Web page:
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Old 12-20-2008, 04:23 PM
 
Location: Moon Over Palmettos
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Originally Posted by Viralmd View Post
Actually, the standard interval for a patient who has had polyps in the past is three years between colonoscopies. The point is to snag the polyps before they undergo malignant transformation.
I've just had a colonoscopy this month. They removed two polyps, one of which was pre-cancerous. Regardless, they still want me to come back in five years. Should I have to worry then?

He had recommended low dose daily aspirin and a minimum of 700 mg of calcium daily for increased colon health. The aspirin in studies claims to reduce the occurence of colon cancer by 17%.

Kaykay, my Mom who is turning 80 refuses to have a colonoscopy as well. She's fairly aware of the protocol to prepare for it and said she'd have none of that. I guess at 80, I can have her decide on her medical issues and is willing to take that risk.
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Old 12-20-2008, 09:21 PM
 
Location: Boca Raton
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My mom just had one at 77 and there was no problem.

So much has to do with the doctor performing the procedure. When Granny (previous post) was in recovery, she overheard one of the staff saying "We're really pushing them through today".

I just had one and the doctor and staff could not have been better. They were efficient, but I didn't get the sense that they were rushed.
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Old 12-22-2008, 10:14 AM
 
Location: Plano, Texas
8,640 posts, read 14,775,749 times
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Quote:
Originally Posted by bibit612 View Post
I've just had a colonoscopy this month. They removed two polyps, one of which was pre-cancerous. Regardless, they still want me to come back in five years. Should I have to worry then?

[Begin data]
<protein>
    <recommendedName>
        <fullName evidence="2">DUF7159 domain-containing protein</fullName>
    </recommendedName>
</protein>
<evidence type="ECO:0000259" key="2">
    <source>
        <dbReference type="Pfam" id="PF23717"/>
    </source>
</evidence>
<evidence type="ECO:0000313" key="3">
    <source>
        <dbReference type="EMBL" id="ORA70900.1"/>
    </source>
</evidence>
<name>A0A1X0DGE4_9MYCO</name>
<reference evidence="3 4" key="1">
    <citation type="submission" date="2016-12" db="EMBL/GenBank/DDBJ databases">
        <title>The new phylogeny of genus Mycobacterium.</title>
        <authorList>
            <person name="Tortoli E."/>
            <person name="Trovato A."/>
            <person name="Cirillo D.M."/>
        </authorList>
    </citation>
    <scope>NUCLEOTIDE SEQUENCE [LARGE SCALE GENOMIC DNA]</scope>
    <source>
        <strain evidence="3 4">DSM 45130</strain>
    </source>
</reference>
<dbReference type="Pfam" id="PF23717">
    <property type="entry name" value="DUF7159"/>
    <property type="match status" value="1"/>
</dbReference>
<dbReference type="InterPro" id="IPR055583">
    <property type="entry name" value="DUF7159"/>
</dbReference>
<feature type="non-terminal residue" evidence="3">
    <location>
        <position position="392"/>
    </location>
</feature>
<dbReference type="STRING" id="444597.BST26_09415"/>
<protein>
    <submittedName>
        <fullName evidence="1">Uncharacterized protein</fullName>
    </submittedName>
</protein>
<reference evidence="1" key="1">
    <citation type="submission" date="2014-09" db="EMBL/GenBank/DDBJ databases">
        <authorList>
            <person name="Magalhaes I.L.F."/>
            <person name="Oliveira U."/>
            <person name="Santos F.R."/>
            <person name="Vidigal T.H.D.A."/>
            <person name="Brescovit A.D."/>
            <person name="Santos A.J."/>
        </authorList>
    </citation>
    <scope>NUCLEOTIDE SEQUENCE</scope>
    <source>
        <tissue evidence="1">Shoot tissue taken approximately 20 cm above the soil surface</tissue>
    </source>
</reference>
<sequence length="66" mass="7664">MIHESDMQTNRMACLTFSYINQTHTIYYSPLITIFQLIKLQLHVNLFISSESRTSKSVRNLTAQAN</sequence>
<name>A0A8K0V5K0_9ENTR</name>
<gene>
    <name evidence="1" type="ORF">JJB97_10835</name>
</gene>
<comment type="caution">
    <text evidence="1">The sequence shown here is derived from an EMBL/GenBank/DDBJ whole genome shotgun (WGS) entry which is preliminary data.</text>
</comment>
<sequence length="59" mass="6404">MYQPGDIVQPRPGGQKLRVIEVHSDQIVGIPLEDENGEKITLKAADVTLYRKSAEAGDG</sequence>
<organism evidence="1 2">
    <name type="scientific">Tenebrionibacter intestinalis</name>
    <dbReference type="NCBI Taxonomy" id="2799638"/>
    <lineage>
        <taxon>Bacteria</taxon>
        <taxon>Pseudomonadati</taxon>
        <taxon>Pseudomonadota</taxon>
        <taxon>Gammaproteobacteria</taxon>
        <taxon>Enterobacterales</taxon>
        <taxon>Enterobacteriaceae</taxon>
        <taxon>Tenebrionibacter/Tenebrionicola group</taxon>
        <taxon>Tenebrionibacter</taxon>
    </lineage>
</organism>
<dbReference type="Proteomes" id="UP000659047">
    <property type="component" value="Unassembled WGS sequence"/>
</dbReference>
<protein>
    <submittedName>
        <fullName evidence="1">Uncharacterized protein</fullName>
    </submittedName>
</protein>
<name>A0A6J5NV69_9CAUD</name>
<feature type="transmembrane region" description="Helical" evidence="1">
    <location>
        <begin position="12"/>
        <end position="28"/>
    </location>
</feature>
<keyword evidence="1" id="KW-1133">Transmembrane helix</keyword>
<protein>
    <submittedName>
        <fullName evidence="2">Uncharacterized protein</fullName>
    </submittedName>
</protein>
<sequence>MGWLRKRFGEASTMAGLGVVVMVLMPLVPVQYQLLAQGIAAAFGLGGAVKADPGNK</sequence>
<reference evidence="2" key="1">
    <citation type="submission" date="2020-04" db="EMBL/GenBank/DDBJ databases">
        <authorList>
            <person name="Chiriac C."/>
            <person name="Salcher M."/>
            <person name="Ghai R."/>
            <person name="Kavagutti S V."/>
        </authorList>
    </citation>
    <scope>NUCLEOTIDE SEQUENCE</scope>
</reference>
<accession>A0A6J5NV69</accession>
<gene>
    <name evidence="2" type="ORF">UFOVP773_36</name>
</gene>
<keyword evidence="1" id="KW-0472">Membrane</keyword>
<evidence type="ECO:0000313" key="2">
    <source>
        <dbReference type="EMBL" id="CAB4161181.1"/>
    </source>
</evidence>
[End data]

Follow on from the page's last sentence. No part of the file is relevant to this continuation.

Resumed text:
He had recommended low dose daily aspirin and a minimum of 700 mg of calcium daily for increased colon health. The aspirin in studies claims to reduce the occurence of colon cancer by 17%.

Kaykay, my Mom who is turning 80 refuses to have a colonoscopy as well. She's fairly aware of the protocol to prepare for it and said she'd have none of that. I guess at 80, I can have her decide on her medical issues and is willing to take that risk.
Yeah, I think if they are mentally competent, it's up to them to make that call.
In interest of accuracy, I said that my dr. recommended follow-up at 3 years, but when I thought about it, I remembered it WAS 2, not 3 years he recommended.
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Old 12-22-2008, 03:56 PM
 
Location: In the North Idaho woods, still surrounded by terriers
2,178 posts, read 4,560,800 times
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I am 62 and I had a colonoscopy five years ago. I do not plan to have another as they found nothing wrong at all. I would hope that if I live to be 82 and am still in my right mind, no one would force such an invasive test on me. In fact, even if I was NOT in my right mind I would not want anyone to make that decision for me...not at that age!